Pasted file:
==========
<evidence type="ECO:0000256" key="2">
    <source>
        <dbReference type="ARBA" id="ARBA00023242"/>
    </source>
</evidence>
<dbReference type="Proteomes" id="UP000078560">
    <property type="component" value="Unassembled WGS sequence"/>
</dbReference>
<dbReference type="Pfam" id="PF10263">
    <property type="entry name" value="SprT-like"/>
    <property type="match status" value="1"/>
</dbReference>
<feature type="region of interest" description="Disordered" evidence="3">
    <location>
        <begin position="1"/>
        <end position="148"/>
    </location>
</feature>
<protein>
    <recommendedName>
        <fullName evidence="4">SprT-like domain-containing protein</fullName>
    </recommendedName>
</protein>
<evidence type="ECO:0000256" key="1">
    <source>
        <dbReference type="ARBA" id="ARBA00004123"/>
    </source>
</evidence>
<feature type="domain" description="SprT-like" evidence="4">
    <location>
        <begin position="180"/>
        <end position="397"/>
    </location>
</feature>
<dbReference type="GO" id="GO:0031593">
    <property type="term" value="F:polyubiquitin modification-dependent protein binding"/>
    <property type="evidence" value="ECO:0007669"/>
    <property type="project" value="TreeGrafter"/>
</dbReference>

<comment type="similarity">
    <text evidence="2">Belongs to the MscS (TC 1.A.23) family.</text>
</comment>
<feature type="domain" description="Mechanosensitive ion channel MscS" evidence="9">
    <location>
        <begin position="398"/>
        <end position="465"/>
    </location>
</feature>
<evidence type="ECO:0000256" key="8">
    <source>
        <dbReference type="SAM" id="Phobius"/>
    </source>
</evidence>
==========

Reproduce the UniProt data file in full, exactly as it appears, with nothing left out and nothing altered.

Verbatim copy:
<evidence type="ECO:0000256" key="2">
    <source>
        <dbReference type="ARBA" id="ARBA00023242"/>
    </source>
</evidence>
<dbReference type="Proteomes" id="UP000078560">
    <property type="component" value="Unassembled WGS sequence"/>
</dbReference>
<dbReference type="Pfam" id="PF10263">
    <property type="entry name" value="SprT-like"/>
    <property type="match status" value="1"/>
</dbReference>
<feature type="region of interest" description="Disordered" evidence="3">
    <location>
        <begin position="1"/>
        <end position="148"/>
    </location>
</feature>
<protein>
    <recommendedName>
        <fullName evidence="4">SprT-like domain-containing protein</fullName>
    </recommendedName>
</protein>
<evidence type="ECO:0000256" key="1">
    <source>
        <dbReference type="ARBA" id="ARBA00004123"/>
    </source>
</evidence>
<feature type="domain" description="SprT-like" evidence="4">
    <location>
        <begin position="180"/>
        <end position="397"/>
    </location>
</feature>
<dbReference type="GO" id="GO:0031593">
    <property type="term" value="F:polyubiquitin modification-dependent protein binding"/>
    <property type="evidence" value="ECO:0007669"/>
    <property type="project" value="TreeGrafter"/>
</dbReference>

<comment type="similarity">
    <text evidence="2">Belongs to the MscS (TC 1.A.23) family.</text>
</comment>
<feature type="domain" description="Mechanosensitive ion channel MscS" evidence="9">
    <location>
        <begin position="398"/>
        <end position="465"/>
    </location>
</feature>
<evidence type="ECO:0000256" key="8">
    <source>
        <dbReference type="SAM" id="Phobius"/>
    </source>
</evidence>